The tournament is plagued with international criticism over the nation’s extremely strict interpretation of Islam which restricts women’s rights and criminalises members of the LGBTQ+ community, as well as banning public displays of affection and public alcohol consumption. Pictured: Workers stand in front of Doha skyline

Qatar faces serious allegations of abuse of migrant workers - many of whom are thought to have died in the heat but Doha claims just three deaths are attributable to construction project. Pictured: Workers at the new al-Bayt stadium in 2019

Qatar faces serious allegations of abuse of migrant workers – many of whom are thought to have died in the heat but Doha claims just three deaths are attributable to construction project. Pictured: Workers at the new al-Bayt stadium in 2019

Qatar faces serious allegations of abuse of migrant workers – many of whom are thought to have died in the heat – who built the World Cup stadiums and infrastructure to cope with more than one million fans descending on a country with a regular population of just 300,000.

Officially, Doha says just three deaths are directly attributable to the construction project. But human rights groups say the figure stands at around 6,500.

In April, a damning report from Amnesty International UK found that abuses in private security sector are ‘systematic and structural’.

It claimed that one Bangladeshi security guard worked for three years without a day off. 

The 74-page report documented the experiences of 34 employees who had been subject to dreadful conditions.

One man even described the first year in Qatar as ‘survival of the fittest’. At the time, Stephen Cockburn, Amnesty International’s Head of Economic and Social Justice, said: ‘Employers are still exploiting their workers in plain sight, and the Qatari authorities must take urgent measures to protect workers and hold abusers accountable. 

‘Many of the security guards we spoke to knew their employers were breaking the law but felt powerless to challenge them. 

The security staff interviewed are deployed across Al Bidda Park, a sprawling green space linked to the Fifa Fan Festival (pictured)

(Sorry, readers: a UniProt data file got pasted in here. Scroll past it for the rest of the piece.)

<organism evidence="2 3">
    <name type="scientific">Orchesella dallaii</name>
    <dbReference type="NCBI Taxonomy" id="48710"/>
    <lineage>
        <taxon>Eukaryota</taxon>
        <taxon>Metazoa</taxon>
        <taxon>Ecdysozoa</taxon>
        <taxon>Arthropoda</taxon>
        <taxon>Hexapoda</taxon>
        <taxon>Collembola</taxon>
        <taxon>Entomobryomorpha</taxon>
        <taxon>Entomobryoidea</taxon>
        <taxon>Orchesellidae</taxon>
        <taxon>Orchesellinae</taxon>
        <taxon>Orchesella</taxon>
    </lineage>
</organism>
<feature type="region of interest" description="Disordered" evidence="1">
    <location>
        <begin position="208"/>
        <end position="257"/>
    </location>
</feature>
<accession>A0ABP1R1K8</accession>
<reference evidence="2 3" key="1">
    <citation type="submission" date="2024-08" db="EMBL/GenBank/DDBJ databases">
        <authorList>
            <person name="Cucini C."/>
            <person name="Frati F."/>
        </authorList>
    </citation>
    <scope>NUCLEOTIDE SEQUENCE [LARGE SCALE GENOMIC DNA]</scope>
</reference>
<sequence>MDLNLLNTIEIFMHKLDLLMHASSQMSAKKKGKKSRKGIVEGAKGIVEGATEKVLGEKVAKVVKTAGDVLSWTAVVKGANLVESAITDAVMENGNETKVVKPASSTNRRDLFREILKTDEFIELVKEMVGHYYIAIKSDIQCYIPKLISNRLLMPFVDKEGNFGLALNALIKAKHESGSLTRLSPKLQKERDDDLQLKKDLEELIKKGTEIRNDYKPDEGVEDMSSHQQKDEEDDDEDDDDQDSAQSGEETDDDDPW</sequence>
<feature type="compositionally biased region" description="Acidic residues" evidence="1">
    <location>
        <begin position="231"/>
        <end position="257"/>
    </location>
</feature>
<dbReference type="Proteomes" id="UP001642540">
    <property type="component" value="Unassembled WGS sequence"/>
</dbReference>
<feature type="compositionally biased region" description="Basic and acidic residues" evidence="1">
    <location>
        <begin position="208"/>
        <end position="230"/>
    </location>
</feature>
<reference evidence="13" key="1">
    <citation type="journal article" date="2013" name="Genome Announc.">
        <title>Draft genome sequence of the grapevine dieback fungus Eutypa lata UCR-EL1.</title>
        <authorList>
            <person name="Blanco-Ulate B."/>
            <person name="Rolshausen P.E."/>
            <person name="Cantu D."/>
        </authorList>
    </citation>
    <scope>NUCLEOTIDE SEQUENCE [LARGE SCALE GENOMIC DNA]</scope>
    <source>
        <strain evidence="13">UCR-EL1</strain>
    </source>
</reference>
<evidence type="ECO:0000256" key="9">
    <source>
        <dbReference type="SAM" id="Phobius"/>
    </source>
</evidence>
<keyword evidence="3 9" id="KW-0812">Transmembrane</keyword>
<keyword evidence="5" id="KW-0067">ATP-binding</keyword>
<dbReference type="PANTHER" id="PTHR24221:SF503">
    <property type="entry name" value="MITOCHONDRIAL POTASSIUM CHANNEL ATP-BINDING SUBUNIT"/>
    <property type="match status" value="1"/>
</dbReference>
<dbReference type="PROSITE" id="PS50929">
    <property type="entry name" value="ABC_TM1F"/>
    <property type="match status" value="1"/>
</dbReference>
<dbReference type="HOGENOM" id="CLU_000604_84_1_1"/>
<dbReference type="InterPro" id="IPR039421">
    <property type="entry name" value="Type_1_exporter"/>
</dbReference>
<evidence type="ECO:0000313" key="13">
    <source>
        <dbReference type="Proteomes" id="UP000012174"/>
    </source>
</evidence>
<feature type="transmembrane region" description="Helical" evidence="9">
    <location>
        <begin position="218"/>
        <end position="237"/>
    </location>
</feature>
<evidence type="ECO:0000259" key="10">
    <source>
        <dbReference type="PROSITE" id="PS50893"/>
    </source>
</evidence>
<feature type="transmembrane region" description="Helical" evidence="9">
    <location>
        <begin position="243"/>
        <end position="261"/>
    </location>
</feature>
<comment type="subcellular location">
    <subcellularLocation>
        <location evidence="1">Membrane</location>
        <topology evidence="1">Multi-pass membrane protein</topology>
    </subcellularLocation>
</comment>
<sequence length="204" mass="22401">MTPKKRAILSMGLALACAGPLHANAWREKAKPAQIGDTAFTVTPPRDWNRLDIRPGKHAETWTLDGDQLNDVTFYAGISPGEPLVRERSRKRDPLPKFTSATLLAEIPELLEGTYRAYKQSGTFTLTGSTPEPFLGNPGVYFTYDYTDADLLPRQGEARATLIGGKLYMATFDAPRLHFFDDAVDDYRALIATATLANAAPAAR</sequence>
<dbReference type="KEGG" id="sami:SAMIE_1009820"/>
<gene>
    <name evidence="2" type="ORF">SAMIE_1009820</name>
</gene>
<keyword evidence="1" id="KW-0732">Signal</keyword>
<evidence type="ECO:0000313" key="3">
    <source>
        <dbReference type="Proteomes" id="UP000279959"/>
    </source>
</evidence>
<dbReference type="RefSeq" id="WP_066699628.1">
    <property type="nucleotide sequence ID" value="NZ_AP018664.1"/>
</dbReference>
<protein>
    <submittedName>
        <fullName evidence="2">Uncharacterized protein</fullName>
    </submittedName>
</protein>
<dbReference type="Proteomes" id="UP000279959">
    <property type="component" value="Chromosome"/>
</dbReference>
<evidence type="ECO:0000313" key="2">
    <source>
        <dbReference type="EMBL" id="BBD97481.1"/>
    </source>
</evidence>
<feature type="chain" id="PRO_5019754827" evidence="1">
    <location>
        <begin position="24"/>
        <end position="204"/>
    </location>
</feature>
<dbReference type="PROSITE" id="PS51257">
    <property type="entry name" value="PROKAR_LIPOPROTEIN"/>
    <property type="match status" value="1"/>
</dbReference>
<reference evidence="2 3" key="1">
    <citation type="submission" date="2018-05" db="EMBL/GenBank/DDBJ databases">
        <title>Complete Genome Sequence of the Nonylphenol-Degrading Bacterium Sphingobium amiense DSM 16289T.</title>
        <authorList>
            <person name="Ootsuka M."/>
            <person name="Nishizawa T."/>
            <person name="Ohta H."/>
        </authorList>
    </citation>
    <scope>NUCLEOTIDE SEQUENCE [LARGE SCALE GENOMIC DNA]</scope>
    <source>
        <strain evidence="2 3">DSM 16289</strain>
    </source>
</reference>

The security staff interviewed are deployed across Al Bidda Park, a sprawling green space linked to the Fifa Fan Festival (pictured)

England will wear armbands with the words 'One Love' etched across them at the tournament

England will wear armbands with the words ‘One Love’ etched across them at the tournament 

The workers all claim to have been forced to pay illegal recruitment fees in their home countries - ranging from £1,175 to £1,1650. Pictured: Labourers walking to the Lusail stadium

The workers all claim to have been forced to pay illegal recruitment fees in their home countries – ranging from £1,175 to £1,1650. Pictured: Labourers walking to the Lusail stadium

‘Physically and emotionally exhausted, workers kept reporting for duty under threat of financial penalties – or worse, contract termination or deportation. 

‘Despite the progress Qatar has made in recent years, our research suggests that abuses in the private security sector – which will be increasingly in demand during the World Cup – remain systematic and structural.’

Labour reforms from Qatar should mean the Al Bidda Park security staff can transfer to a better-paying job, but in practice, workers say this is extremely difficult and would struggle to get permission to.

And in more damning revelations, the workers all claim to have been forced to pay illegal recruitment fees to recruitment agents in their home countries – ranging from £1,175 to £1,1650.

The fee supposedly secured their job but meant they had to work months on end to repay the fee.

The Guardian, who visited one of the camps the workers stay in, found men sharing beds with their possessions due to there being no lockers.